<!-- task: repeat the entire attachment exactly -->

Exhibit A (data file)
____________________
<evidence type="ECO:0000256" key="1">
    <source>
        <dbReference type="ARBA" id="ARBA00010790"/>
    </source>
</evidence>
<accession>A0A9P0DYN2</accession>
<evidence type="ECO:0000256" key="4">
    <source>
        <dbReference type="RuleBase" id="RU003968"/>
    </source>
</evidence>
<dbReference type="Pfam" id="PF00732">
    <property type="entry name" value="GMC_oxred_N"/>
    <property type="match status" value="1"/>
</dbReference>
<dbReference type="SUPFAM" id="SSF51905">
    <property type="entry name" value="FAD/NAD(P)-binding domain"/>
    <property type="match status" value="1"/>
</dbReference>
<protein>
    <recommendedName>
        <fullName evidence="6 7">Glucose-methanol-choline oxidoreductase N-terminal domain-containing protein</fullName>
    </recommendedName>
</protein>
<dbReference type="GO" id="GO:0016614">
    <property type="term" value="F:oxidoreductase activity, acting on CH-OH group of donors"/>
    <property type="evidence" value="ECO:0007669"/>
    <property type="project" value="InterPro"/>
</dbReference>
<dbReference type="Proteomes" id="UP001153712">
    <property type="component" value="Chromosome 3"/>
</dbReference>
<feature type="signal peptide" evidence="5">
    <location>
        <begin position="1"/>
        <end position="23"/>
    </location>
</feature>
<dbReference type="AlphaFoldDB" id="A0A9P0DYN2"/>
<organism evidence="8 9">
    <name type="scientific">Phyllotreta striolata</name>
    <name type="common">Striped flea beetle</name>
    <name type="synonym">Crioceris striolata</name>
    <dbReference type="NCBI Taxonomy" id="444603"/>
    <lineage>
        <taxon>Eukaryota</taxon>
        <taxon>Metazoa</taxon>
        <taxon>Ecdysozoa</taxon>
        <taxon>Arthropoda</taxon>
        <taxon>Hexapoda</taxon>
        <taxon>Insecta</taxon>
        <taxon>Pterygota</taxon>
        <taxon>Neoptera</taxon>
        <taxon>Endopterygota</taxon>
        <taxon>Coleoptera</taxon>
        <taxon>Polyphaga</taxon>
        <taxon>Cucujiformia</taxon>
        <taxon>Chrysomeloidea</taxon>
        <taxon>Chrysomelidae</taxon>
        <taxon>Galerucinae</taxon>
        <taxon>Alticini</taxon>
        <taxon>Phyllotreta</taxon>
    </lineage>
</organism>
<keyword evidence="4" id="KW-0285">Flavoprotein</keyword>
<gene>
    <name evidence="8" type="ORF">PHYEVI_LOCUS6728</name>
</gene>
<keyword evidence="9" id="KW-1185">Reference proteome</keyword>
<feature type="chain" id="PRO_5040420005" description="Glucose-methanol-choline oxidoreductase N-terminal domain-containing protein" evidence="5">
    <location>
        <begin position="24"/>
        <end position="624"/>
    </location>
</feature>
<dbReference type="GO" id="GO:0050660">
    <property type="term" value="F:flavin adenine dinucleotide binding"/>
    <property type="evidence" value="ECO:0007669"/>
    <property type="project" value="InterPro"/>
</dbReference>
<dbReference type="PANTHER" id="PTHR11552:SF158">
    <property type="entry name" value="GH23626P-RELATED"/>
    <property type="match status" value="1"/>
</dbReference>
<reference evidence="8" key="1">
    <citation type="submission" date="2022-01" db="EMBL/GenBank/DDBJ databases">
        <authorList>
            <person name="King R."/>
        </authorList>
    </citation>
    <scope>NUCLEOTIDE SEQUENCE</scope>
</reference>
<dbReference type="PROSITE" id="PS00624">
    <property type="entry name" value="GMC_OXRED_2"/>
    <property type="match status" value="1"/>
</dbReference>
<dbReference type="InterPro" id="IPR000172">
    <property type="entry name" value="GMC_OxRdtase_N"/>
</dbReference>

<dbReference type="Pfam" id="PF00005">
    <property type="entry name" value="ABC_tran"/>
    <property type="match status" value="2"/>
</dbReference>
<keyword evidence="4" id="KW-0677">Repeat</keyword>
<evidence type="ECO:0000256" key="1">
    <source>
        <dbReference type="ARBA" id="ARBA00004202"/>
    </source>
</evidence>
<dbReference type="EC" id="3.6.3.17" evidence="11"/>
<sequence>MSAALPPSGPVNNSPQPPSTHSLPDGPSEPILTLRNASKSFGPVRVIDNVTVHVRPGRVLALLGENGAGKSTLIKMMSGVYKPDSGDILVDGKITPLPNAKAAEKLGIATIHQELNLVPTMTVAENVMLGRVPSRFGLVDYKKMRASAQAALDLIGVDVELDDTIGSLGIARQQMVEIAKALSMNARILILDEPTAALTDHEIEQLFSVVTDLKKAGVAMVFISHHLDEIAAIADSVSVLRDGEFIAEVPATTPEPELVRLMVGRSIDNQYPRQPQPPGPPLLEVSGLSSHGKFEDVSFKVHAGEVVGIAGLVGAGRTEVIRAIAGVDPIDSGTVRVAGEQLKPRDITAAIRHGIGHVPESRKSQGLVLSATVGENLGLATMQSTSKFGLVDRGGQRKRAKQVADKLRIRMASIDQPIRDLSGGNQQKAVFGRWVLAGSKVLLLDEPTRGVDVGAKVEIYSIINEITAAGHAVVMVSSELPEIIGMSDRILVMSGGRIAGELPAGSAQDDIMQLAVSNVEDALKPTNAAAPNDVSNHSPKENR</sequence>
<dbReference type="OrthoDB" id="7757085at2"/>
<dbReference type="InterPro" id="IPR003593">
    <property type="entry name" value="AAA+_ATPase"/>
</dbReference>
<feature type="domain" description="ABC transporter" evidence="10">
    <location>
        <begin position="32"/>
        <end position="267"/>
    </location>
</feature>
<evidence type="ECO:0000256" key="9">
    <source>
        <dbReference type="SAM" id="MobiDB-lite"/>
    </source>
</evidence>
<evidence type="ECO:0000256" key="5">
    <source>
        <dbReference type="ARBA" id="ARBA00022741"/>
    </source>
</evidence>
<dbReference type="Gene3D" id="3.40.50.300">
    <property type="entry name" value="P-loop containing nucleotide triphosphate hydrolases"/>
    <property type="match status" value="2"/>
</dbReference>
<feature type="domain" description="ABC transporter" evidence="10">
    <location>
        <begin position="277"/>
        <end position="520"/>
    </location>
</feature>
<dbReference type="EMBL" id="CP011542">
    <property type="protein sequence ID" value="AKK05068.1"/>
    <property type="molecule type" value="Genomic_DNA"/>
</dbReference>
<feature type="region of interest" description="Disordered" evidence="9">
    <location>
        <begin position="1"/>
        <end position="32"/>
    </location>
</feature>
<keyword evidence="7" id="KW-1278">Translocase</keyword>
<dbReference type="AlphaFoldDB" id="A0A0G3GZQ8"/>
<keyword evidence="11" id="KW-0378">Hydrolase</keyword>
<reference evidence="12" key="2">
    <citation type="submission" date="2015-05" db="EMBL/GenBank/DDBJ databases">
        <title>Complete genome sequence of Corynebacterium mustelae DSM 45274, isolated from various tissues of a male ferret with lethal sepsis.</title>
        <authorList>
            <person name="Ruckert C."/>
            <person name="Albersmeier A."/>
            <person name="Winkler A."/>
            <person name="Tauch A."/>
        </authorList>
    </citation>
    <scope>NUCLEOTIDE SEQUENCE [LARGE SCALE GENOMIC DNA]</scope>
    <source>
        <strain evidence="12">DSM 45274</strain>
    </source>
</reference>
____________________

<evidence type="ECO:0000256" key="1">
    <source>
        <dbReference type="ARBA" id="ARBA00010790"/>
    </source>
</evidence>
<accession>A0A9P0DYN2</accession>
<evidence type="ECO:0000256" key="4">
    <source>
        <dbReference type="RuleBase" id="RU003968"/>
    </source>
</evidence>
<dbReference type="Pfam" id="PF00732">
    <property type="entry name" value="GMC_oxred_N"/>
    <property type="match status" value="1"/>
</dbReference>
<dbReference type="SUPFAM" id="SSF51905">
    <property type="entry name" value="FAD/NAD(P)-binding domain"/>
    <property type="match status" value="1"/>
</dbReference>
<protein>
    <recommendedName>
        <fullName evidence="6 7">Glucose-methanol-choline oxidoreductase N-terminal domain-containing protein</fullName>
    </recommendedName>
</protein>
<dbReference type="GO" id="GO:0016614">
    <property type="term" value="F:oxidoreductase activity, acting on CH-OH group of donors"/>
    <property type="evidence" value="ECO:0007669"/>
    <property type="project" value="InterPro"/>
</dbReference>
<dbReference type="Proteomes" id="UP001153712">
    <property type="component" value="Chromosome 3"/>
</dbReference>
<feature type="signal peptide" evidence="5">
    <location>
        <begin position="1"/>
        <end position="23"/>
    </location>
</feature>
<dbReference type="AlphaFoldDB" id="A0A9P0DYN2"/>
<organism evidence="8 9">
    <name type="scientific">Phyllotreta striolata</name>
    <name type="common">Striped flea beetle</name>
    <name type="synonym">Crioceris striolata</name>
    <dbReference type="NCBI Taxonomy" id="444603"/>
    <lineage>
        <taxon>Eukaryota</taxon>
        <taxon>Metazoa</taxon>
        <taxon>Ecdysozoa</taxon>
        <taxon>Arthropoda</taxon>
        <taxon>Hexapoda</taxon>
        <taxon>Insecta</taxon>
        <taxon>Pterygota</taxon>
        <taxon>Neoptera</taxon>
        <taxon>Endopterygota</taxon>
        <taxon>Coleoptera</taxon>
        <taxon>Polyphaga</taxon>
        <taxon>Cucujiformia</taxon>
        <taxon>Chrysomeloidea</taxon>
        <taxon>Chrysomelidae</taxon>
        <taxon>Galerucinae</taxon>
        <taxon>Alticini</taxon>
        <taxon>Phyllotreta</taxon>
    </lineage>
</organism>
<keyword evidence="4" id="KW-0285">Flavoprotein</keyword>
<gene>
    <name evidence="8" type="ORF">PHYEVI_LOCUS6728</name>
</gene>
<keyword evidence="9" id="KW-1185">Reference proteome</keyword>
<feature type="chain" id="PRO_5040420005" description="Glucose-methanol-choline oxidoreductase N-terminal domain-containing protein" evidence="5">
    <location>
        <begin position="24"/>
        <end position="624"/>
    </location>
</feature>
<dbReference type="GO" id="GO:0050660">
    <property type="term" value="F:flavin adenine dinucleotide binding"/>
    <property type="evidence" value="ECO:0007669"/>
    <property type="project" value="InterPro"/>
</dbReference>
<dbReference type="PANTHER" id="PTHR11552:SF158">
    <property type="entry name" value="GH23626P-RELATED"/>
    <property type="match status" value="1"/>
</dbReference>
<reference evidence="8" key="1">
    <citation type="submission" date="2022-01" db="EMBL/GenBank/DDBJ databases">
        <authorList>
            <person name="King R."/>
        </authorList>
    </citation>
    <scope>NUCLEOTIDE SEQUENCE</scope>
</reference>
<dbReference type="PROSITE" id="PS00624">
    <property type="entry name" value="GMC_OXRED_2"/>
    <property type="match status" value="1"/>
</dbReference>
<dbReference type="InterPro" id="IPR000172">
    <property type="entry name" value="GMC_OxRdtase_N"/>
</dbReference>

<dbReference type="Pfam" id="PF00005">
    <property type="entry name" value="ABC_tran"/>
    <property type="match status" value="2"/>
</dbReference>
<keyword evidence="4" id="KW-0677">Repeat</keyword>
<evidence type="ECO:0000256" key="1">
    <source>
        <dbReference type="ARBA" id="ARBA00004202"/>
    </source>
</evidence>
<dbReference type="EC" id="3.6.3.17" evidence="11"/>
<sequence>MSAALPPSGPVNNSPQPPSTHSLPDGPSEPILTLRNASKSFGPVRVIDNVTVHVRPGRVLALLGENGAGKSTLIKMMSGVYKPDSGDILVDGKITPLPNAKAAEKLGIATIHQELNLVPTMTVAENVMLGRVPSRFGLVDYKKMRASAQAALDLIGVDVELDDTIGSLGIARQQMVEIAKALSMNARILILDEPTAALTDHEIEQLFSVVTDLKKAGVAMVFISHHLDEIAAIADSVSVLRDGEFIAEVPATTPEPELVRLMVGRSIDNQYPRQPQPPGPPLLEVSGLSSHGKFEDVSFKVHAGEVVGIAGLVGAGRTEVIRAIAGVDPIDSGTVRVAGEQLKPRDITAAIRHGIGHVPESRKSQGLVLSATVGENLGLATMQSTSKFGLVDRGGQRKRAKQVADKLRIRMASIDQPIRDLSGGNQQKAVFGRWVLAGSKVLLLDEPTRGVDVGAKVEIYSIINEITAAGHAVVMVSSELPEIIGMSDRILVMSGGRIAGELPAGSAQDDIMQLAVSNVEDALKPTNAAAPNDVSNHSPKENR</sequence>
<dbReference type="OrthoDB" id="7757085at2"/>
<dbReference type="InterPro" id="IPR003593">
    <property type="entry name" value="AAA+_ATPase"/>
</dbReference>
<feature type="domain" description="ABC transporter" evidence="10">
    <location>
        <begin position="32"/>
        <end position="267"/>
    </location>
</feature>
<evidence type="ECO:0000256" key="9">
    <source>
        <dbReference type="SAM" id="MobiDB-lite"/>
    </source>
</evidence>
<evidence type="ECO:0000256" key="5">
    <source>
        <dbReference type="ARBA" id="ARBA00022741"/>
    </source>
</evidence>
<dbReference type="Gene3D" id="3.40.50.300">
    <property type="entry name" value="P-loop containing nucleotide triphosphate hydrolases"/>
    <property type="match status" value="2"/>
</dbReference>
<feature type="domain" description="ABC transporter" evidence="10">
    <location>
        <begin position="277"/>
        <end position="520"/>
    </location>
</feature>
<dbReference type="EMBL" id="CP011542">
    <property type="protein sequence ID" value="AKK05068.1"/>
    <property type="molecule type" value="Genomic_DNA"/>
</dbReference>
<feature type="region of interest" description="Disordered" evidence="9">
    <location>
        <begin position="1"/>
        <end position="32"/>
    </location>
</feature>
<keyword evidence="7" id="KW-1278">Translocase</keyword>
<dbReference type="AlphaFoldDB" id="A0A0G3GZQ8"/>
<keyword evidence="11" id="KW-0378">Hydrolase</keyword>
<reference evidence="12" key="2">
    <citation type="submission" date="2015-05" db="EMBL/GenBank/DDBJ databases">
        <title>Complete genome sequence of Corynebacterium mustelae DSM 45274, isolated from various tissues of a male ferret with lethal sepsis.</title>
        <authorList>
            <person name="Ruckert C."/>
            <person name="Albersmeier A."/>
            <person name="Winkler A."/>
            <person name="Tauch A."/>
        </authorList>
    </citation>
    <scope>NUCLEOTIDE SEQUENCE [LARGE SCALE GENOMIC DNA]</scope>
    <source>
        <strain evidence="12">DSM 45274</strain>
    </source>
</reference>